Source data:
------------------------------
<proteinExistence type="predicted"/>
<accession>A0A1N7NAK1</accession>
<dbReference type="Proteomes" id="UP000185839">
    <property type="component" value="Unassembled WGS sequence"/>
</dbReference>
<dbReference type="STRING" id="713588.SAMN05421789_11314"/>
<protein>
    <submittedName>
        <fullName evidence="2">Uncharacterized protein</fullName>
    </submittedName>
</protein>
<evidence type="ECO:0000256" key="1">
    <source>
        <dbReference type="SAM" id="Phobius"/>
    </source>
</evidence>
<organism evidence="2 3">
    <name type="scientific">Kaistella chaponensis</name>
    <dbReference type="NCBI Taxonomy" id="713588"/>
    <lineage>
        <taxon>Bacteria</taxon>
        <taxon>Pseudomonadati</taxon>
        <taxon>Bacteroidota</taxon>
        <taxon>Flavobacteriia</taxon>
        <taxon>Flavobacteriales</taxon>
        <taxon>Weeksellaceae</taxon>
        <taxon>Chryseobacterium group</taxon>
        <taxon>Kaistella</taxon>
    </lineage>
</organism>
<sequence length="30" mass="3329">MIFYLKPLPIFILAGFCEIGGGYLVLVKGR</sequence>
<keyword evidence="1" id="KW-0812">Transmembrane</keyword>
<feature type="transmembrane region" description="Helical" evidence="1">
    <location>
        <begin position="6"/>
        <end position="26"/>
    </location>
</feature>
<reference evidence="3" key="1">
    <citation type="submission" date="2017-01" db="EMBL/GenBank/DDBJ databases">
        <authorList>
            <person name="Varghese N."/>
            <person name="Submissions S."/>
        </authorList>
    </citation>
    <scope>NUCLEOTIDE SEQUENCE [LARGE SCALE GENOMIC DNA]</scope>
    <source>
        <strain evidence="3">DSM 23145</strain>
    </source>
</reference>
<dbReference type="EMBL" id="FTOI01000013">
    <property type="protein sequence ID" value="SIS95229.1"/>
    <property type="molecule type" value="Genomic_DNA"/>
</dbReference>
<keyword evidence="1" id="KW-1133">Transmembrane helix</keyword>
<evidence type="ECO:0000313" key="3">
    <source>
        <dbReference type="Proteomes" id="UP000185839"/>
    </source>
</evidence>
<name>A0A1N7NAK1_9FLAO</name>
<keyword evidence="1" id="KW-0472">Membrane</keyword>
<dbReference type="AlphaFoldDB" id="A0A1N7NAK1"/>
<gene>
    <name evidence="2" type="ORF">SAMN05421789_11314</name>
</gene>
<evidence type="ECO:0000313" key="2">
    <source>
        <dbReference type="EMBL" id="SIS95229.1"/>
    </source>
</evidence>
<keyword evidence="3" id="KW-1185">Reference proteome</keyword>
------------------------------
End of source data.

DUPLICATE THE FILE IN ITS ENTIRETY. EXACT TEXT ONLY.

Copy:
<proteinExistence type="predicted"/>
<accession>A0A1N7NAK1</accession>
<dbReference type="Proteomes" id="UP000185839">
    <property type="component" value="Unassembled WGS sequence"/>
</dbReference>
<dbReference type="STRING" id="713588.SAMN05421789_11314"/>
<protein>
    <submittedName>
        <fullName evidence="2">Uncharacterized protein</fullName>
    </submittedName>
</protein>
<evidence type="ECO:0000256" key="1">
    <source>
        <dbReference type="SAM" id="Phobius"/>
    </source>
</evidence>
<organism evidence="2 3">
    <name type="scientific">Kaistella chaponensis</name>
    <dbReference type="NCBI Taxonomy" id="713588"/>
    <lineage>
        <taxon>Bacteria</taxon>
        <taxon>Pseudomonadati</taxon>
        <taxon>Bacteroidota</taxon>
        <taxon>Flavobacteriia</taxon>
        <taxon>Flavobacteriales</taxon>
        <taxon>Weeksellaceae</taxon>
        <taxon>Chryseobacterium group</taxon>
        <taxon>Kaistella</taxon>
    </lineage>
</organism>
<sequence length="30" mass="3329">MIFYLKPLPIFILAGFCEIGGGYLVLVKGR</sequence>
<keyword evidence="1" id="KW-0812">Transmembrane</keyword>
<feature type="transmembrane region" description="Helical" evidence="1">
    <location>
        <begin position="6"/>
        <end position="26"/>
    </location>
</feature>
<reference evidence="3" key="1">
    <citation type="submission" date="2017-01" db="EMBL/GenBank/DDBJ databases">
        <authorList>
            <person name="Varghese N."/>
            <person name="Submissions S."/>
        </authorList>
    </citation>
    <scope>NUCLEOTIDE SEQUENCE [LARGE SCALE GENOMIC DNA]</scope>
    <source>
        <strain evidence="3">DSM 23145</strain>
    </source>
</reference>
<dbReference type="EMBL" id="FTOI01000013">
    <property type="protein sequence ID" value="SIS95229.1"/>
    <property type="molecule type" value="Genomic_DNA"/>
</dbReference>
<keyword evidence="1" id="KW-1133">Transmembrane helix</keyword>
<evidence type="ECO:0000313" key="3">
    <source>
        <dbReference type="Proteomes" id="UP000185839"/>
    </source>
</evidence>
<name>A0A1N7NAK1_9FLAO</name>
<keyword evidence="1" id="KW-0472">Membrane</keyword>
<dbReference type="AlphaFoldDB" id="A0A1N7NAK1"/>
<gene>
    <name evidence="2" type="ORF">SAMN05421789_11314</name>
</gene>
<evidence type="ECO:0000313" key="2">
    <source>
        <dbReference type="EMBL" id="SIS95229.1"/>
    </source>
</evidence>
<keyword evidence="3" id="KW-1185">Reference proteome</keyword>